posted by escher at 4:44 PM on August 4, 2004

Response by poster: Well, I did a whole slew of things last night, to no avail. I think the problem is greater then the PS or the RAM. I swapped in a different ps, video card, brought some extra RAM in etc... I then ran memtest each time.

The problem is that after a minute or so memtest would freeze (generally around Test #3 or #4). I tried this with 4 different sticks of RAM, including one I borrowed from my pc at work and each time the same thing happened.

One final clue: each time the computer froze, it seemed as if the CPU fan changed speeds ever so slightly. Just enough to detect a change in the sound. Also, the pc speaker sometimes made a clicking sound.

That's it for me. I'm probably going to take it to a repair shop today. Unless someone thinks its a CPU or Mobo problem.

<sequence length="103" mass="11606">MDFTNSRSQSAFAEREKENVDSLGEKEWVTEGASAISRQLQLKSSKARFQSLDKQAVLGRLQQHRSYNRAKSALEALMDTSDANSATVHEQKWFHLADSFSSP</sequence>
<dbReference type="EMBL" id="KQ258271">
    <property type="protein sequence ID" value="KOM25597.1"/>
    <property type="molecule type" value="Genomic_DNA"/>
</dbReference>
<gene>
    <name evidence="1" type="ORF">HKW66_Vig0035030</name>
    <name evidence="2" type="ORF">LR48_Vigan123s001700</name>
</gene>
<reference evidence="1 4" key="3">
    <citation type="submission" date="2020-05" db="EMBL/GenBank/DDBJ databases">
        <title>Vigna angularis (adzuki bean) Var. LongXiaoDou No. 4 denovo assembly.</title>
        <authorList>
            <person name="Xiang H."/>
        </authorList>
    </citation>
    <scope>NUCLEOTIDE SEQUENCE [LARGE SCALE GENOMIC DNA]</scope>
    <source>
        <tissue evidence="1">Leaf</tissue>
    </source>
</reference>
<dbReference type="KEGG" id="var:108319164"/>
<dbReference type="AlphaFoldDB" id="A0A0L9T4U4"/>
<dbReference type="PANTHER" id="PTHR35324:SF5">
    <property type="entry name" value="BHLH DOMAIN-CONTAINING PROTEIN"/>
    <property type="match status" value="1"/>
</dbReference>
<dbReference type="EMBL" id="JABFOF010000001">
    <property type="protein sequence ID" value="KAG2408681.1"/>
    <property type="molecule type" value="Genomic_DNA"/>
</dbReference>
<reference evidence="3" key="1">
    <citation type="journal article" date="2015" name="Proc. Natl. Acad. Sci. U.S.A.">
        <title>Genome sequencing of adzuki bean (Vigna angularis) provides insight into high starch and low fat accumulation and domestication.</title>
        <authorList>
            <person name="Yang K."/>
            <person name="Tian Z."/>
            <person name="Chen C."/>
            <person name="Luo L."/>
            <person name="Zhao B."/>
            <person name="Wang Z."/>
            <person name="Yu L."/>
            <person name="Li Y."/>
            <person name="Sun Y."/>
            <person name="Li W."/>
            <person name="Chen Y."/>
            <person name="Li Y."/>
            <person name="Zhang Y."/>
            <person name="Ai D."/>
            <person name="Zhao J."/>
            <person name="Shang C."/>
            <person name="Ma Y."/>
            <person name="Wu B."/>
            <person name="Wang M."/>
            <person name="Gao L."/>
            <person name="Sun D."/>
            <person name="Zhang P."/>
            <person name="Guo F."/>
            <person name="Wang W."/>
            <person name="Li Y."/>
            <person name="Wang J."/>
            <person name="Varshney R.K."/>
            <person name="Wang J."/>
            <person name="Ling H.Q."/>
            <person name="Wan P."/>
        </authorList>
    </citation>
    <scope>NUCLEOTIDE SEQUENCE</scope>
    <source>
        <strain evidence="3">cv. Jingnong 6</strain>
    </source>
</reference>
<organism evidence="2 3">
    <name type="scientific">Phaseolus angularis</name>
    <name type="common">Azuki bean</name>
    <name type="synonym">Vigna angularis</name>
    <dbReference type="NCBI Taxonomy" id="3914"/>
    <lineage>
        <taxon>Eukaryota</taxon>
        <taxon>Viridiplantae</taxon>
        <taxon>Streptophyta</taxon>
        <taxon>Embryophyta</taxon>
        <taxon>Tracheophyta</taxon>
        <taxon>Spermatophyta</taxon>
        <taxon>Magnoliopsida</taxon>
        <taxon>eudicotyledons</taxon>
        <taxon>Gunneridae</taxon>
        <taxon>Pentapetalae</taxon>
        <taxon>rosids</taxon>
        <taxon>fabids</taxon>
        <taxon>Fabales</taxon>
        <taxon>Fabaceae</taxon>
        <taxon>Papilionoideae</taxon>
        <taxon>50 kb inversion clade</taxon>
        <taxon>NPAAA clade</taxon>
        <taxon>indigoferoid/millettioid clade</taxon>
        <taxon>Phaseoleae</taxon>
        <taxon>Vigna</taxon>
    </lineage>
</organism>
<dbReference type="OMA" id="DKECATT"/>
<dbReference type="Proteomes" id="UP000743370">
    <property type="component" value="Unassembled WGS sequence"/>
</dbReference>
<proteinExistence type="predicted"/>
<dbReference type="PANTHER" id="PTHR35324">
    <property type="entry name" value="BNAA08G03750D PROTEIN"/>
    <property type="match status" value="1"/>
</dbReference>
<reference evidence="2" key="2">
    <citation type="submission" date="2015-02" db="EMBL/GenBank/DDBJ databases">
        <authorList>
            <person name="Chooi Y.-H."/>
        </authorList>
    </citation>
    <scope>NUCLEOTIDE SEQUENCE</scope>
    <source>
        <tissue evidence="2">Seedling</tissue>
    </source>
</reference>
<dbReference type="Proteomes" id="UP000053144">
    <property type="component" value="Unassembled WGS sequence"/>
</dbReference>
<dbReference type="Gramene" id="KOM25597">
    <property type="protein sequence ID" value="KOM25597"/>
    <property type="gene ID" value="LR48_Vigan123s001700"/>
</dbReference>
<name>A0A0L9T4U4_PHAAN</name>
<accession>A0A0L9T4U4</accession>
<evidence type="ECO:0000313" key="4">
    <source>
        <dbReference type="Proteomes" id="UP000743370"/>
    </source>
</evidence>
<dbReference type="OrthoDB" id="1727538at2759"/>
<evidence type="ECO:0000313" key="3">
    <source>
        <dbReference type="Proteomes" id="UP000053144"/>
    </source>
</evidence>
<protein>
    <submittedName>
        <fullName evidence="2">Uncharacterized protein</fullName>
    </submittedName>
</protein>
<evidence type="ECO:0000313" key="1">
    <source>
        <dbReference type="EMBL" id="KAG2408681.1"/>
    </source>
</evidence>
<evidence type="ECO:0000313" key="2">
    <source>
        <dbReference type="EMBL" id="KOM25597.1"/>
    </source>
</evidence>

posted by smcniven at 5:46 AM on August 5, 2004

you don't happen to have a mobo with an extra little fan somewhere do you (not on the cpu)? if so, check is spins easily with your finger. if it's difficult to move and doesn't spin when the power is on, replace it.
posted by andrew cooke at 1:06 PM on August 7, 2004

(replace the fan - you can buy them separately. i had a similar problem with a fairly high-end AOpen mobo and finally tracked i down to the small fan on the chipset).
posted by andrew cooke at 1:07 PM on August 7, 2004